by Patrice Palmer
A teacher affects eternity; he can never tell where his influence stops.
One of the icebreakers that I use with my TESL trainees is to ask them to think about their favourite teacher and explain why they choose this person. I like to do this because I want teachers-in-training to reflect on who they might want to model and also think about the everlasting qualities of this memorable educator. I believe that every one of us has had a teacher who has made an impact or a difference in our lives. Years later, their influence lives on. Who is that teacher for you? My most memorable teacher was Miss Brown.
In 1966-67, I was a Grade 4 student at Bedson Elementary School in Winnipeg, Manitoba, Canada. Miss Brown was kind and good-natured, and she saw the potential in each and every student. She never yelled at us (despite teaching 34 rambunctious 8-year olds all day in high heels) but rather treated us as people. I remember how every Friday afternoon Miss Brown would read aloud from a Hardy Boys book, leaving us hanging for more until the following week. We also spent a lot of time completing “levelled reading packs” which consisted of a story of a famous person. One particular story that I still remember was about George Washington Carver, who was born into slavery. Imagine reading that in 1966! After reading on our own, we would answer questions which she would check. If we answered most of the questions correctly, we were able to select a reading from the next level. This pushed me to develop my reading skills without realizing I was doing that. Miss Brown instilled a love of reading which I still hold deeply today.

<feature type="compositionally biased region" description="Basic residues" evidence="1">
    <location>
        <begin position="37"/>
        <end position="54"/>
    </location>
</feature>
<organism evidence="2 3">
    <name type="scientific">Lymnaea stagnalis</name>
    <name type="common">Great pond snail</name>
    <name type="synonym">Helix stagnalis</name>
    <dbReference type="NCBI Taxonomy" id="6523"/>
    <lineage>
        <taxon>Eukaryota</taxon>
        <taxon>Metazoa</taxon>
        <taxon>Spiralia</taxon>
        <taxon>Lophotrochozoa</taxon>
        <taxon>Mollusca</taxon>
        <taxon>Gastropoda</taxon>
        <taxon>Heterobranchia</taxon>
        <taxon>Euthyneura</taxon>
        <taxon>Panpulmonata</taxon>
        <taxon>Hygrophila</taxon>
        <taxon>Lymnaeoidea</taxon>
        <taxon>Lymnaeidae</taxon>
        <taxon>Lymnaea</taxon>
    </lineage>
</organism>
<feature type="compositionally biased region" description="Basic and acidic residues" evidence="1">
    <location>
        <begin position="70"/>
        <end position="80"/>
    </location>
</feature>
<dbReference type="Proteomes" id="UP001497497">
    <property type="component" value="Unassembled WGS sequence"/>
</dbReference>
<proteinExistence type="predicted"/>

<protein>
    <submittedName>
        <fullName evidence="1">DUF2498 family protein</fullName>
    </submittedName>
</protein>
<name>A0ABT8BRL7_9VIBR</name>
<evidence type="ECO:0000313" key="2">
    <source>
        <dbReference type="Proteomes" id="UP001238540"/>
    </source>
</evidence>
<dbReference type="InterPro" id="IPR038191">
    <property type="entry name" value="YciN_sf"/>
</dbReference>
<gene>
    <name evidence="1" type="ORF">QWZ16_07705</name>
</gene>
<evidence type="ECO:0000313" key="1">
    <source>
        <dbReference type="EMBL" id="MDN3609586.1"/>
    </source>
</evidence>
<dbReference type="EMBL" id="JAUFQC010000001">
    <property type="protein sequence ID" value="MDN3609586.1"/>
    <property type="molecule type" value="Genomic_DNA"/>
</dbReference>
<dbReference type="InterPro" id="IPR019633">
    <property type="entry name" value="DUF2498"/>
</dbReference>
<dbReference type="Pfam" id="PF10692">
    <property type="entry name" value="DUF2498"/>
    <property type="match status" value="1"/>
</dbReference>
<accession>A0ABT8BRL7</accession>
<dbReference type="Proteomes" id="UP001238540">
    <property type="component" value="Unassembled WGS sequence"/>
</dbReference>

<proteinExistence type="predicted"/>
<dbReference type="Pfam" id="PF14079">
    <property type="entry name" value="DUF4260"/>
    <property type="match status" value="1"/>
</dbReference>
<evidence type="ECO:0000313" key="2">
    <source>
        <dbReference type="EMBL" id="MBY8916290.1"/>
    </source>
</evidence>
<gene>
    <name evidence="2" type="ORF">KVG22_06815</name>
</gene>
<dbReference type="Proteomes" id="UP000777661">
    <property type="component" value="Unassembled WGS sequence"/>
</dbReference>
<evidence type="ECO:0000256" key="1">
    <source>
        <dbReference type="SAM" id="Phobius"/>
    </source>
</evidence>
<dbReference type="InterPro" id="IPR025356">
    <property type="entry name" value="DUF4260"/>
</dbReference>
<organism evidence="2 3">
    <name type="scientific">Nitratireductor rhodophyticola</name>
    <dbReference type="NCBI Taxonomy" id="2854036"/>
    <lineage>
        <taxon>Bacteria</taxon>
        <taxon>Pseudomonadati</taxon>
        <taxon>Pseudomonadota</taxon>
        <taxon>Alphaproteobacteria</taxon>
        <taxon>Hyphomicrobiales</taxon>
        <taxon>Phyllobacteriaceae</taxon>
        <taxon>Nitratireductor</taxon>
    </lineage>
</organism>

Miss Brown was quite extraordinary for her time, because every summer she and her mom (who she lived with) travelled to an exotic country. This was quite unusual at the time, given that air travel in 1966 would have been costly and very time-consuming. On special occasions, Miss Brown would show us photographs and artefacts from around the world. I remember seeing photos of the Sphinx in Egypt, thinking that one day I would be standing in the same spot where she stood taking that same photo. Years later, when I walked on the Egyptian tarmac, I touched the ground and said a thank you to Miss Brown. I don’t think I ever would have travelled to Egypt if it weren’t for Miss Brown’s own adventure there in the 1960’s. As teachers, we should never forget the power of images in our own classrooms.
One of the most profound photographs that I saw in my Grade 4 class was that of a shiny gold Buddha. Miss Brown had travelled to Japan, and I remember thinking that the Buddha was the most beautiful thing I had ever seen. I had so many questions about the statue. What did it mean? Why had I never seen anything like it before? Years later, I would read everything I could about Buddhism and see some of the most fascinating statues in Thailand and Myanmar. Miss Brown contributed to my curiosity about countries and cultures by “bringing the world” into our classroom.
So, if Miss Brown were a teacher in 2018, what would she do differently? I think she would still treat her students like people and see the potential in everyone. She would encourage us to grow as young people and instill an excitement in learning, whether through reading or research. I believe she would have even more stamps in her passport and share what she had learned about the world with us. Her own passion for learning would be evident and contagious.
When I think about how Miss Brown influenced me as an educator, I would say that it is by seeing the potential in every student and encouraging them to dream big. Her legacy has helped me think about how teachers can inspire students by exploring the world (either in person or through movies or other media), thinking about the beauty of diversity on the planet, and through love of learning anything, not just English!
Who was your “Miss Brown”? How did this teacher impact who you are as a teacher? As the Adams quote in the beginning of this post suggests, we never can tell where our influence stops.